Milwaukee YMCA Cuts $1.7 Million in 2016 Budget, 20 Jobs, Executive Pay

The YMCA of Metropolitan Milwaukee will cut 20 jobs executive pay and some programs to help make up the 15 million shortfall in its 2015 annual giving campaign the Y announced Friday Photo courtesy YMCA of Metropolitan Milwaukee
<p>The YMCA of Metropolitan Milwaukee will cut 20 jobs, executive pay and some programs to help make up the $1.5 million shortfall in its 2015 annual giving campaign, the Y announced Friday. (Photo courtesy YMCA of Metropolitan Milwaukee.)</p>

The YMCA of Metropolitan Milwaukee fell $1.5 million short of its $3.8 million fundraising goal in 2015, causing it to cut $1.7 million from its 2016 budget, the Y announced on Friday. The reductions will come in operating costs and 15 full-time and five part-time positions. The Y also will reduce the overall compensation of the CEO and COO, upon the proposal of the two executives impacted, the Y's announcement noted.

The Milwaukee-Wisconsin Journal Sentinel reported that CEO Julie Tolan's $314,586 salary will drop by 40 percent while COO Jack Takerian's $145,393 salary will drop by 20 percent. 

The cuts come a year after the Milwaukee Y emerged from a Chapter 11 bankruptcy that it filed in June 2014. On Jan. 30, 2015, the Y announced it had approval from the court for its restructuring plan. The restructuring included the sale or eventual sale of over 70 percent of the Y's owned properties, the closing of the South Shore Y, the sale of the Y's former charter school, transferring select programs to organizations better-equipped to run them long-term, a 55 percent reduction in staff and negotiating the distribution of available sale proceeds, cash and assets to repay as much debt as possible while maintaining a viable financial and operating model.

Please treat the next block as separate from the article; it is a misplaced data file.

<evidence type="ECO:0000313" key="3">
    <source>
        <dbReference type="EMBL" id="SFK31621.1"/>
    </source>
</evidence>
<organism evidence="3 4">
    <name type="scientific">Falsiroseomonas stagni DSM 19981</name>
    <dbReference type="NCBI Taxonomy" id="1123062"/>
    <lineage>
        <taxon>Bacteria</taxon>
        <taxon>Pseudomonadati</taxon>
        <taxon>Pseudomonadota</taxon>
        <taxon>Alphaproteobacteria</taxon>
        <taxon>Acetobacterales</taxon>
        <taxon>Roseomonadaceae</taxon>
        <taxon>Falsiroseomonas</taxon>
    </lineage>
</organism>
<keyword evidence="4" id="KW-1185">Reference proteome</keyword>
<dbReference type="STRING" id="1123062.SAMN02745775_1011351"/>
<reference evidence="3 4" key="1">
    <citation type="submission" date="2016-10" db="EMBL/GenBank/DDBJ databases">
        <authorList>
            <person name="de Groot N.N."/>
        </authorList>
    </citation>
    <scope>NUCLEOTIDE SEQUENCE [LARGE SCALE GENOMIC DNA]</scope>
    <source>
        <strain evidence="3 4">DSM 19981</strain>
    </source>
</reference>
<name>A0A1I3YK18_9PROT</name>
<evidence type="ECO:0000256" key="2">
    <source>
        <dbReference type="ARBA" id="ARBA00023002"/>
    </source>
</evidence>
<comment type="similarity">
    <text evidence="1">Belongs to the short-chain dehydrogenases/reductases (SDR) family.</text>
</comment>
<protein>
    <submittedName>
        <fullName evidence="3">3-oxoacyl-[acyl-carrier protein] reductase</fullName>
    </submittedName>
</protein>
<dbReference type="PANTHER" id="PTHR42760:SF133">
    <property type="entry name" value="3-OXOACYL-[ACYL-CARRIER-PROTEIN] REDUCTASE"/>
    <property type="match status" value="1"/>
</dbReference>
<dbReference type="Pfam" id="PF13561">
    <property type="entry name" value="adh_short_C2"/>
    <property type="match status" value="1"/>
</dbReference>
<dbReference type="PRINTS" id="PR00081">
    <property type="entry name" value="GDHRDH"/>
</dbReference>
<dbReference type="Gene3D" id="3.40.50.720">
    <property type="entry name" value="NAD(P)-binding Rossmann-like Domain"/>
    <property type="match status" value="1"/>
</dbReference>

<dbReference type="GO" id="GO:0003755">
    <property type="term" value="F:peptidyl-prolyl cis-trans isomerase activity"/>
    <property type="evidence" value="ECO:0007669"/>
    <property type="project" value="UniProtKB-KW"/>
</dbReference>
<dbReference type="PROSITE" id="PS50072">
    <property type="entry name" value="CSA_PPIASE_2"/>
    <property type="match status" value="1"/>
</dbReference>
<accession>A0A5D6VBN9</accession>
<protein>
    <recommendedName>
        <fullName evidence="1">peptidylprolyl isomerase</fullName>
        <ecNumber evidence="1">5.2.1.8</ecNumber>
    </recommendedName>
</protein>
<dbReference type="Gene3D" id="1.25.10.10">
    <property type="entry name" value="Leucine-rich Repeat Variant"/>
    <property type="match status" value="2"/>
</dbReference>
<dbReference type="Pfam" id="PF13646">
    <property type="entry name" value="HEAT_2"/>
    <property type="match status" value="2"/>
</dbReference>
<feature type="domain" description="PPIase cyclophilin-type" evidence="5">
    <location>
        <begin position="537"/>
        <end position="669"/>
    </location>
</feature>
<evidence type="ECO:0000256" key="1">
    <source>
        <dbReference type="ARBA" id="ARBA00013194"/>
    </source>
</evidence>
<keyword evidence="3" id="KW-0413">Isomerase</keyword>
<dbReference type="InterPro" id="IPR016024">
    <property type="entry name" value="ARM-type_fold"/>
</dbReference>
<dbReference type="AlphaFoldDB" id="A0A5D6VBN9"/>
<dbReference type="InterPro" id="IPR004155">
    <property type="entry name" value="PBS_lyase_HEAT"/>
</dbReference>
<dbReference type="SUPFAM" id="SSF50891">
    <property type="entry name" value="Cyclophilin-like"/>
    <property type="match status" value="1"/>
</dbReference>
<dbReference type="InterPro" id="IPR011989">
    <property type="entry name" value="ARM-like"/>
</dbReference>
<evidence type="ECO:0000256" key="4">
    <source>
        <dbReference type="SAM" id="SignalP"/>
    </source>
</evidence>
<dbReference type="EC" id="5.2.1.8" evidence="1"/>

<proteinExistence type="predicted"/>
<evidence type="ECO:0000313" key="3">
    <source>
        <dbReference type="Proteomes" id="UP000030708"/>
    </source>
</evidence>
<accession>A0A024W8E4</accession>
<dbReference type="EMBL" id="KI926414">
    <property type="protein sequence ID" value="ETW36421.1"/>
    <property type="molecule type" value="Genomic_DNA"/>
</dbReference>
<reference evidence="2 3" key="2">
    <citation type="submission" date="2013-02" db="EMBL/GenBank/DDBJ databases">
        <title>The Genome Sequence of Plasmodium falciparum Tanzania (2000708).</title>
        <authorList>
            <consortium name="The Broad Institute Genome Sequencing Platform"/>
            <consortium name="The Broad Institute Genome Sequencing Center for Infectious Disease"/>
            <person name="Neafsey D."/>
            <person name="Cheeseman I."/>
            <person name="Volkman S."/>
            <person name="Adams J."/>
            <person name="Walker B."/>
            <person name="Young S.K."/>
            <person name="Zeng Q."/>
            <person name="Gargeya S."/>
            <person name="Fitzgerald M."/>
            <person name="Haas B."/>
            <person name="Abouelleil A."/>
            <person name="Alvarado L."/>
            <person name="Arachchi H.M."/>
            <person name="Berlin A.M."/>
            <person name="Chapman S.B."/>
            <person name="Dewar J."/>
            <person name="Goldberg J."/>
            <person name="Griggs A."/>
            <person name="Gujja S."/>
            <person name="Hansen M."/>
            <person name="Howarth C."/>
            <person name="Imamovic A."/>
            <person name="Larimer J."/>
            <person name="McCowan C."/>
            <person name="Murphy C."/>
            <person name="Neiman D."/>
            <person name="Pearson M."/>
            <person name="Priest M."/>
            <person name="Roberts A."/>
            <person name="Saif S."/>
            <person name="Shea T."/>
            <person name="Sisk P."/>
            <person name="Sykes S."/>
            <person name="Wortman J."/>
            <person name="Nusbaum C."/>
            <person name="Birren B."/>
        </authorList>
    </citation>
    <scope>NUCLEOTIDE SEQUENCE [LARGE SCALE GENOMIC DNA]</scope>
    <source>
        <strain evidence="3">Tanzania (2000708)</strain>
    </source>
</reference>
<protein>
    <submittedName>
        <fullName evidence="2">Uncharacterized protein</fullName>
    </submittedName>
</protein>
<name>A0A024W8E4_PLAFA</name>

Other cuts due to the 2016 budget shortfall include the elimination of the Y's diabetes prevention program and discontinuation of the Y's affiliation with the Well City Milwaukee initiative.

In the Y's statement about the cuts, Tolan said: “These actions, while difficult, are the result of a deliberate and thoughtful analysis of our overall operations in light of our funding gap and the environment in which we operate. Rather than make marginal cuts that further weaken the organization, we instead made the hard choice to eliminate select initiatives that while worthy and impactful, simply are not self-sustaining. We are deeply sorry for the impact these difficult decisions will have on our colleagues and those we serve, and are committed to doing whatever we can to ease this difficult transition.”

Suggested Articles:

Two bills seek financial relief for future government-mandated shutdowns in the form of business interruption insurance.

Twenty-five states have announced reopening plans, and some of those plans include allowing health clubs to open with restrictions.

Health clubs can reopen in the Phase One of the plan from the White House’s task force on the COVID-19 pandemic.